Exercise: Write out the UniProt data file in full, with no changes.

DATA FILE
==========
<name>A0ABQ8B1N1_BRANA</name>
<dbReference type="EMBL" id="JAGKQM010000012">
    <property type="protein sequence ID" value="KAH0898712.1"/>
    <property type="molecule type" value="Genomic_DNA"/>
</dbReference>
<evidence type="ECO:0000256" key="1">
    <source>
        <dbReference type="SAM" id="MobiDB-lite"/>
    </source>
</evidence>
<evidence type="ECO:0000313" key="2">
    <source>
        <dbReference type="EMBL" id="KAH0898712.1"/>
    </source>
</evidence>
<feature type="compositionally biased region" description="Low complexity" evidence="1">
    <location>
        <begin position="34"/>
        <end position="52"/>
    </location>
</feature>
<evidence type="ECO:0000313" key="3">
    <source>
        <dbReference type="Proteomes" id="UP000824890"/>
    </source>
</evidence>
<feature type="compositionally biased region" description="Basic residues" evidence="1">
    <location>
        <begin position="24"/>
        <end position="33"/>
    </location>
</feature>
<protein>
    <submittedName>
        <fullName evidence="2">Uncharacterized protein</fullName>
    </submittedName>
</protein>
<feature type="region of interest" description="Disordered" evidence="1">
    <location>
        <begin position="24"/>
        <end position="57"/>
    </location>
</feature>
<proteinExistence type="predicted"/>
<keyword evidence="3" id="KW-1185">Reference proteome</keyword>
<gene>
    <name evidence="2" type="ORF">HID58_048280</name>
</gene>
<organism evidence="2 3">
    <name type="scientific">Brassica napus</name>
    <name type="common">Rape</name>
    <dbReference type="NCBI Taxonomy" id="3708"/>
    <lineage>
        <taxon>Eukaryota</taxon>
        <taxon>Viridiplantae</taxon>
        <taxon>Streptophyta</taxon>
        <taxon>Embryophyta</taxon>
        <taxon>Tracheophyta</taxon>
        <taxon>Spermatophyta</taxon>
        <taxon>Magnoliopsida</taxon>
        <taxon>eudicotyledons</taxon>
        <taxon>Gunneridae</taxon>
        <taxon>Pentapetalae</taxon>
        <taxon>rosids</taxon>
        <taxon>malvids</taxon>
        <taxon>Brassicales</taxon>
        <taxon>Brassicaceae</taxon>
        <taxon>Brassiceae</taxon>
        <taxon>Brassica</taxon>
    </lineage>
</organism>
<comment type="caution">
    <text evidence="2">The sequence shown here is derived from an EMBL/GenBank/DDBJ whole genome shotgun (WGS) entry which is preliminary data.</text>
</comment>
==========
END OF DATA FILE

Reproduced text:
<name>A0ABQ8B1N1_BRANA</name>
<dbReference type="EMBL" id="JAGKQM010000012">
    <property type="protein sequence ID" value="KAH0898712.1"/>
    <property type="molecule type" value="Genomic_DNA"/>
</dbReference>
<evidence type="ECO:0000256" key="1">
    <source>
        <dbReference type="SAM" id="MobiDB-lite"/>
    </source>
</evidence>
<evidence type="ECO:0000313" key="2">
    <source>
        <dbReference type="EMBL" id="KAH0898712.1"/>
    </source>
</evidence>
<feature type="compositionally biased region" description="Low complexity" evidence="1">
    <location>
        <begin position="34"/>
        <end position="52"/>
    </location>
</feature>
<evidence type="ECO:0000313" key="3">
    <source>
        <dbReference type="Proteomes" id="UP000824890"/>
    </source>
</evidence>
<feature type="compositionally biased region" description="Basic residues" evidence="1">
    <location>
        <begin position="24"/>
        <end position="33"/>
    </location>
</feature>
<protein>
    <submittedName>
        <fullName evidence="2">Uncharacterized protein</fullName>
    </submittedName>
</protein>
<feature type="region of interest" description="Disordered" evidence="1">
    <location>
        <begin position="24"/>
        <end position="57"/>
    </location>
</feature>
<proteinExistence type="predicted"/>
<keyword evidence="3" id="KW-1185">Reference proteome</keyword>
<gene>
    <name evidence="2" type="ORF">HID58_048280</name>
</gene>
<organism evidence="2 3">
    <name type="scientific">Brassica napus</name>
    <name type="common">Rape</name>
    <dbReference type="NCBI Taxonomy" id="3708"/>
    <lineage>
        <taxon>Eukaryota</taxon>
        <taxon>Viridiplantae</taxon>
        <taxon>Streptophyta</taxon>
        <taxon>Embryophyta</taxon>
        <taxon>Tracheophyta</taxon>
        <taxon>Spermatophyta</taxon>
        <taxon>Magnoliopsida</taxon>
        <taxon>eudicotyledons</taxon>
        <taxon>Gunneridae</taxon>
        <taxon>Pentapetalae</taxon>
        <taxon>rosids</taxon>
        <taxon>malvids</taxon>
        <taxon>Brassicales</taxon>
        <taxon>Brassicaceae</taxon>
        <taxon>Brassiceae</taxon>
        <taxon>Brassica</taxon>
    </lineage>
</organism>
<comment type="caution">
    <text evidence="2">The sequence shown here is derived from an EMBL/GenBank/DDBJ whole genome shotgun (WGS) entry which is preliminary data.</text>
</comment>